Analysis: $380b. Saudi shopping list remakes Mideast balance of power

So what can the Saudis buy with all this money?

By
May 23, 2017 09:43
2 minute read.
IMAGES of US President Donald Trump and Saudi Arabian King Salman bin Abdulaziz Al Saud are projecte

IMAGES of US President Donald Trump and Saudi Arabian King Salman bin Abdulaziz Al Saud are projected Saturday on the front of the Ritz-Carlton, where Trump was staying in Riyadh. (photo credit: REUTERS)

 
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US President Donald Trump signed defense and economic deals with Saudi Arabia totaling up to $380 billion over ten years on Saturday. The first part consists of $110b. to buy US arms, which will help Saudi Arabia “counter Iran,” according to the Khaleej Times.

It is part of a larger security arrangement Trump is discussing with Gulf Arab states that the US president described as involving “lots of beautiful military equipment,” according to Al-Arabiya TV.

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Israel’s recent military aid package and buying spree inked last year with the Americans totals only $3.8b. per year.

So what can the Saudis buy with all this money?

First of all, they want the anti-ballistic missile and radar system designed by Lockheed Martin called the Terminal High Altitude Area Defense (THAAD). One battery of the system, which consists of six launcher vehicles with eight missiles each, along with the radar, can cost up to $800 million.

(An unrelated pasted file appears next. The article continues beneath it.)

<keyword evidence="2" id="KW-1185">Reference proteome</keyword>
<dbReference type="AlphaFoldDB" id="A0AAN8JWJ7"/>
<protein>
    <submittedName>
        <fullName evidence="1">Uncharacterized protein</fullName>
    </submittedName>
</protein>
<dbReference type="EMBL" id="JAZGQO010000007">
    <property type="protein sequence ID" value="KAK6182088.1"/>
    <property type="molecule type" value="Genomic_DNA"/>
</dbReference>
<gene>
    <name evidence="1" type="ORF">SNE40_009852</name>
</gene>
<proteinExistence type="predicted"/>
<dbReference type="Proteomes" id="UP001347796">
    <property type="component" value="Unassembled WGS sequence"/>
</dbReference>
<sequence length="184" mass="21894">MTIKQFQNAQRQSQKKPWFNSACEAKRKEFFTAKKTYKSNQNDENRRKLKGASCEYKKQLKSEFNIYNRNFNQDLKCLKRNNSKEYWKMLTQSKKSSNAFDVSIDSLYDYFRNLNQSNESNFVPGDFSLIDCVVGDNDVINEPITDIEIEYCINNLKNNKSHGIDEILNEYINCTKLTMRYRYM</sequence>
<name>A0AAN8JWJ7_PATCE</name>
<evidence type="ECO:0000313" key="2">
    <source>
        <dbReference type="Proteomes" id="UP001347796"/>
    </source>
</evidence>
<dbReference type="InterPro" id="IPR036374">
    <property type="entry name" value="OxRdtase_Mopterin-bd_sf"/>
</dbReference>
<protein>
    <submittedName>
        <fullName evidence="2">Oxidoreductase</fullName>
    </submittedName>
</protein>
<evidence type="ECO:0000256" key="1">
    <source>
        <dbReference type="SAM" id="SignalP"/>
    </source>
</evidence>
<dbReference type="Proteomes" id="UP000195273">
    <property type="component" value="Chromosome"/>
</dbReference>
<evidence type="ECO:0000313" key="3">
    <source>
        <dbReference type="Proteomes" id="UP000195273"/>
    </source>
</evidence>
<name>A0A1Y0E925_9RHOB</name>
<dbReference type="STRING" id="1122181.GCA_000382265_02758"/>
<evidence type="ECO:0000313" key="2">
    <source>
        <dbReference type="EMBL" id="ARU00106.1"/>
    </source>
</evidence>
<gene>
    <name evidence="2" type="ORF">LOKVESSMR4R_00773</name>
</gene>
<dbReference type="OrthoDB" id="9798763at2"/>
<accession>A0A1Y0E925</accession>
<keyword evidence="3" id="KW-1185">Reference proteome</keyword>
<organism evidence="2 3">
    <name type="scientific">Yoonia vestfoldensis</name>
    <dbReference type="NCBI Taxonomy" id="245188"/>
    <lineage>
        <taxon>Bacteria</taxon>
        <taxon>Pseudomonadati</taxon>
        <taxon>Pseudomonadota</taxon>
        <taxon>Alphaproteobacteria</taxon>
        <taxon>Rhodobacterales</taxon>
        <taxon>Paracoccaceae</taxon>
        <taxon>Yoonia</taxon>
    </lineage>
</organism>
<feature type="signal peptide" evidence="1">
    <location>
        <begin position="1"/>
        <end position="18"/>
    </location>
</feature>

How many of these would Saudi need and for what purpose?

Houthi rebels have used drones to attack Patriot missile radar stations after Saudi Arabia intervened in Yemen. The THAAD will defend against Iran’s missile program, potentially protecting all Gulf Arab states as well.



Saudi Arabia also wants the Lockheed Martin F-35 Lightning II, and could purchase up to 100 of the planes to bolster its squadrons of S-15SA s and older planes. At $100m. a piece, that’s another $10b.

As part of the Saudi Naval Expansion Program, the kingdom wants to buy half a dozen Lockheed Martin-built frigates. According to the United States Naval Institute News, these are based on the Freedom-class littoral combat ships, and will cost around $6 b. But that’s not enough to bring Saudi naval supremacy. It also needs a bunch of patrol boats and expensive radar systems. This makes sense, since Houthis attacked a Saudi naval ship last year. They need patrol boats to ward off Iran’s highspeed small boats, which have harassed US ships.

Saudi also wants hundreds of Blackhawks, MH-60s and CH-70 helicopters, as well as Abrams tanks and MRAPS .

All of these acquisitions are designed to vastly increase the kingdom’s military capability and power in the next decade and make it one of the strongest and most modern militaries in the region.

It will outpace Iran’s military, parts of which are decaying, and make Saudi a military shield for Jordan and the Gulf. Most of all, it represents a massive cash infusion for the US defense industry, and Lockheed Martin in particular.

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